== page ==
Healthcare Reimbursement Arrangements:
Healthcare Reimbursement Arrangements are actually part of the IRS code section 105 “defined contribution plans”. Final regulations were released in June of 2002 allowing for HRA’s to be allowed on a tax favorable basis.
By purchasing a high deductible health insurance plans an employer reduces his/her premiums. From these premium savings, monies can be set aside to help offset some or all of an individuals additional out of pocket liability.
- IRS guidelines allow for the following
• There are no plan design requirements to qualify for an HRA plan
• HRA accounts must be funded with employer dollars
• Monies reimbursed to an employee for eligible out of pocket medical expenses are deductible to the employer (monies are not deductible until actual reimbursements are made)
• Monies are received by the employee as non-taxable income
• Employers can elect to have the entire fund assigned to the employee or only reimburse for actual eligible expenses incurred
- Assigning the entire fund to the employee
• Premiums savings are automatically reduced since funds are assigned regardless of actual claims experience
• The entire amount pledged to the HRA becomes the employees
• Unused portions of the funds are carried over from year to year
• Should employment terminate the employee takes the balance of his/her fund and can continue to use for eligible reimbursements without taxation or penalty
• After age 65 monies can be withdrawn for non eligible medical expenses subject to normal income tax but no penalty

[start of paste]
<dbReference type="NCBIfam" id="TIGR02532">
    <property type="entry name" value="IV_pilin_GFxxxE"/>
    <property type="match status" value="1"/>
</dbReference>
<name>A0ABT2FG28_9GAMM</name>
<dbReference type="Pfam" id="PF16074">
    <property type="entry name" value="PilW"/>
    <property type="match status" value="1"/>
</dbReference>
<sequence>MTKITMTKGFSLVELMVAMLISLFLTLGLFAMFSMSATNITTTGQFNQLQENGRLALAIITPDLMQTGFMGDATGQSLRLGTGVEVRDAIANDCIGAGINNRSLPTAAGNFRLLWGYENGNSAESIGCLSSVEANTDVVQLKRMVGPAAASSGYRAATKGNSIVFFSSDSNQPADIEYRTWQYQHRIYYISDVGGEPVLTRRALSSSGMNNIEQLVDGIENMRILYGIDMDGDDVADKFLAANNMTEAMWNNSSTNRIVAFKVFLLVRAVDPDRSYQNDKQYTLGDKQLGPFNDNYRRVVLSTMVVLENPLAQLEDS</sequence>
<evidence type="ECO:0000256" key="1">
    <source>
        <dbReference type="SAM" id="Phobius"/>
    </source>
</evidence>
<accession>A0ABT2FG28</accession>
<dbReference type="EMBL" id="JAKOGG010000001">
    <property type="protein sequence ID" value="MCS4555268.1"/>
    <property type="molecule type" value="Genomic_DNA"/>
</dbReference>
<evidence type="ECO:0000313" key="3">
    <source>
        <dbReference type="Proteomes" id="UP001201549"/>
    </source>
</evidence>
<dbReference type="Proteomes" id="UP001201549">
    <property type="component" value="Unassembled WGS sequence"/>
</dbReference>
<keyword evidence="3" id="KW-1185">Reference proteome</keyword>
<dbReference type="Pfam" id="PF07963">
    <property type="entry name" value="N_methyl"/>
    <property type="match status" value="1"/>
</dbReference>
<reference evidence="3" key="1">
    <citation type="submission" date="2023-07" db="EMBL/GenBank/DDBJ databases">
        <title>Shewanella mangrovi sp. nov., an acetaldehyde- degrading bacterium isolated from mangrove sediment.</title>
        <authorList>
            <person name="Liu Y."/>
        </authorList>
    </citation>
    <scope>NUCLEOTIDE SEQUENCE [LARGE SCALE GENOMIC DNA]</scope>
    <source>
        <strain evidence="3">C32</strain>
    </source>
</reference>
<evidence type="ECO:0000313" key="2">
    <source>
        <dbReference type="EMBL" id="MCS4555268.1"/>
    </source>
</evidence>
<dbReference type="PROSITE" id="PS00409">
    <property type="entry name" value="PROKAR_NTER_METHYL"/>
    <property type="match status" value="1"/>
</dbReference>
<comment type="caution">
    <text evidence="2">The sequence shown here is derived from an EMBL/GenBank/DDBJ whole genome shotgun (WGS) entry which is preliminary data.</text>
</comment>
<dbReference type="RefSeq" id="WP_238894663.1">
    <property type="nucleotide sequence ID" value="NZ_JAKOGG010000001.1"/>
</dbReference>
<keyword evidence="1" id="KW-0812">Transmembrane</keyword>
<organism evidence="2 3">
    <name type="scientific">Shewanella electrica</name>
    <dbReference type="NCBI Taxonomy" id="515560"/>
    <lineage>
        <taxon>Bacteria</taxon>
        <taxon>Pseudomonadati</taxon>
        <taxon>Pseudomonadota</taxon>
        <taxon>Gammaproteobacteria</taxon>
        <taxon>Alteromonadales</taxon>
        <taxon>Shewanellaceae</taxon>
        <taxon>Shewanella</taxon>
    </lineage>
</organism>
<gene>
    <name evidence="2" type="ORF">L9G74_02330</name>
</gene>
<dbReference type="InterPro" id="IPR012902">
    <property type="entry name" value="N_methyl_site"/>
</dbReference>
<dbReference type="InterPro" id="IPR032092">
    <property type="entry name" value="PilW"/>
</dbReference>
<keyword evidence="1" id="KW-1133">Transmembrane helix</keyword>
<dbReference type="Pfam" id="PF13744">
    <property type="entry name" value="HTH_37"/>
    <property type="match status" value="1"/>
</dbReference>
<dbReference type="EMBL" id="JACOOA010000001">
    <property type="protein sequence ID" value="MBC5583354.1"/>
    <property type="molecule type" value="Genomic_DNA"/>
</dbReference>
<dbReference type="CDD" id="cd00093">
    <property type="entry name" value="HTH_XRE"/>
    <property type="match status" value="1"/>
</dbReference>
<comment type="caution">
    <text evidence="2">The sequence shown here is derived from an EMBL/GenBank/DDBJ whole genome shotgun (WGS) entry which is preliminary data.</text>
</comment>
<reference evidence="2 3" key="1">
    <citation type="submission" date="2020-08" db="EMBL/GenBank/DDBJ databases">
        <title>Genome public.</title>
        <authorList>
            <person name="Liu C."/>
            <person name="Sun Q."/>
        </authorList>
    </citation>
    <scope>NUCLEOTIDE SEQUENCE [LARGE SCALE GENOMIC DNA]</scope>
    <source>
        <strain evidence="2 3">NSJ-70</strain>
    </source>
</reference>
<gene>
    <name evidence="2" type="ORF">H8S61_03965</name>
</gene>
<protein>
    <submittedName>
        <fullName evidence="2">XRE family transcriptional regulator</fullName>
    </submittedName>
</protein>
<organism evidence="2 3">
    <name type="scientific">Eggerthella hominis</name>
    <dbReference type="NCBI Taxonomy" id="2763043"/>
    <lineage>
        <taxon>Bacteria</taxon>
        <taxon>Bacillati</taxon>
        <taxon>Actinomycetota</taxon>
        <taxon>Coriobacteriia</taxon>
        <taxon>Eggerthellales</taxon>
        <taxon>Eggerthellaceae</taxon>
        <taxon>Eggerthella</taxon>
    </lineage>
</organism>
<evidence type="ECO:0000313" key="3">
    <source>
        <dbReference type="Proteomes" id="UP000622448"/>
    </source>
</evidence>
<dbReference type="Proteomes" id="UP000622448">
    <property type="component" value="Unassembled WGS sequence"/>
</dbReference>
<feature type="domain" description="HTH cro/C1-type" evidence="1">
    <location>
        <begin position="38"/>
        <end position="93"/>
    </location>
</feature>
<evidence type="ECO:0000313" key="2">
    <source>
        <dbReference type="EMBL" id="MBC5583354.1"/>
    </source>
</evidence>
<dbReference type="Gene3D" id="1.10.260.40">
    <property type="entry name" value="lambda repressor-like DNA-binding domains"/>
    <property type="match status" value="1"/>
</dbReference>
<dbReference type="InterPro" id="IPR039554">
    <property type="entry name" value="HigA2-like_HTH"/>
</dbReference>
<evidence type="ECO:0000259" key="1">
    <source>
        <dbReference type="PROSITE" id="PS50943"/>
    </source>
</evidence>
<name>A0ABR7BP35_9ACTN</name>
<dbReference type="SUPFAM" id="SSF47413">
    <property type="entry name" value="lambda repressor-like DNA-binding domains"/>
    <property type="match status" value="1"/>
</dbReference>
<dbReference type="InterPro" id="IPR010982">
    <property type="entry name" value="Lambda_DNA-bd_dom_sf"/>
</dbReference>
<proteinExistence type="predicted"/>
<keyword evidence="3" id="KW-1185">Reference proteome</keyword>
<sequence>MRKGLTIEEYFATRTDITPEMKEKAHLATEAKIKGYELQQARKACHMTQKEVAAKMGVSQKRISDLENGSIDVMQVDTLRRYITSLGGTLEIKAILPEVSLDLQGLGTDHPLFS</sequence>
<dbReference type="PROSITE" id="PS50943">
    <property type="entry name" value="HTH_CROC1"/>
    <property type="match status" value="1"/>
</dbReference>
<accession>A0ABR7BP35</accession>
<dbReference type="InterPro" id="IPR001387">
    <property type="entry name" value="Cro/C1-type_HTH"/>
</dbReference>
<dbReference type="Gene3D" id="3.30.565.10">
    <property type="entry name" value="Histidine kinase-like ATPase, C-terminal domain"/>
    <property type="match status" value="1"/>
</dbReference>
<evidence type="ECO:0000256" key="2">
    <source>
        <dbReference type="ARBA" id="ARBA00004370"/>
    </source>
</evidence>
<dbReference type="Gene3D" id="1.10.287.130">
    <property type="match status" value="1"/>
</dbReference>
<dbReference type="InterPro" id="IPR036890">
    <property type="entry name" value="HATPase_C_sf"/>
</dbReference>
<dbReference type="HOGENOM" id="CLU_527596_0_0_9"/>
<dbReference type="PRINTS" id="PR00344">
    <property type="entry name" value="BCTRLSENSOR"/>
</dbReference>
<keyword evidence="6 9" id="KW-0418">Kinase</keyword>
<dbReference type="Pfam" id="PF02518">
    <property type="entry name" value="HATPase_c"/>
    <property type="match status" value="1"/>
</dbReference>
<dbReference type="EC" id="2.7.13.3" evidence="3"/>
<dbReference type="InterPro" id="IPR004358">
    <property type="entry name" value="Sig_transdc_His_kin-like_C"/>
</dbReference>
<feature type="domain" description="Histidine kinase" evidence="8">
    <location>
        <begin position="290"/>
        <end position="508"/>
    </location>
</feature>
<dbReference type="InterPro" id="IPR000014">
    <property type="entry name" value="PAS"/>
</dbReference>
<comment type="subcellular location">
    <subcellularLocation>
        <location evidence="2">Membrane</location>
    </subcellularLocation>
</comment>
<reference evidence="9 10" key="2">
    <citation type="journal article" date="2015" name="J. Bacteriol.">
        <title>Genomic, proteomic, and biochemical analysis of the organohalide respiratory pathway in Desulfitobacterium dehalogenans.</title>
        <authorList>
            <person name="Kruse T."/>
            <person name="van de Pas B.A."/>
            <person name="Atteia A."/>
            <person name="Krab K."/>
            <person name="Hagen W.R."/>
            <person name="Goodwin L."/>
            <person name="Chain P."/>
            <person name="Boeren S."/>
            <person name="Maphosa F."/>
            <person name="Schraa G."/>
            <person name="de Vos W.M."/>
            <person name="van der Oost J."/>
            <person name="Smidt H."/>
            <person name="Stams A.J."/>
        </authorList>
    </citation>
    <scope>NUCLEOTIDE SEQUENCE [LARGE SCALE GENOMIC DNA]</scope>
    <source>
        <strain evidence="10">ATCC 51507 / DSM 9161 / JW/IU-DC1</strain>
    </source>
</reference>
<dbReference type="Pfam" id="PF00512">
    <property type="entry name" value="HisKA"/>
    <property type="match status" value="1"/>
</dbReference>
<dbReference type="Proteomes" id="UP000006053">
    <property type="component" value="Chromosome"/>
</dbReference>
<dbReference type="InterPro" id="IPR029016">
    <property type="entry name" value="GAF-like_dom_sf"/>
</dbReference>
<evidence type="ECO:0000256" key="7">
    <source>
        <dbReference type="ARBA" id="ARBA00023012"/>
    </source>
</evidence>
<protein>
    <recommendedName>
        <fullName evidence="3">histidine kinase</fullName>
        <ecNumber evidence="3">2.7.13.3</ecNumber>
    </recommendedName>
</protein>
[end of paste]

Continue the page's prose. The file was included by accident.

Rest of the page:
- Reimbursing only for actual eligible expenses incurred
• Total amount of HRA must be available if eligible expenses are incurred
• Employer retains unused funds
• Premium savings are only reduced by eligible reimbursements when and if they are incurred
Consumer Driven Health Plans are not the panacea for reducing future health insurance costs. The change to a higher deductible provides an immediate reduction in premium costs; however, these will continue to escalate each year at the same rate as current plan costs.
The true key to a long-term CDHP is to change the behavior of individuals by making them better consumers (i.e. understanding the cost of health care) and providing incentives for controlling these costs and working toward a healthier lifestyle.
Today, most Consumer Driven Health Plans have taken the approach that by employees seeing more information regarding the cost of health care will come to realize the need to help in controlling future costs. They also feel that having an HRA or HSA account will cause individuals to take ownership of these funds and be somewhat wiser in their expenditures.
While the above arguments may have some merit, we are doubtful that they will create a significant turn around in lifestyle habits, particularly on plans where the funding is provided by the employer. To truly affect behavioral patterns requires a combination of employee education, incentives for achieving changes now, as well as programs to assure on-going efforts to improve ones health and lifestyle.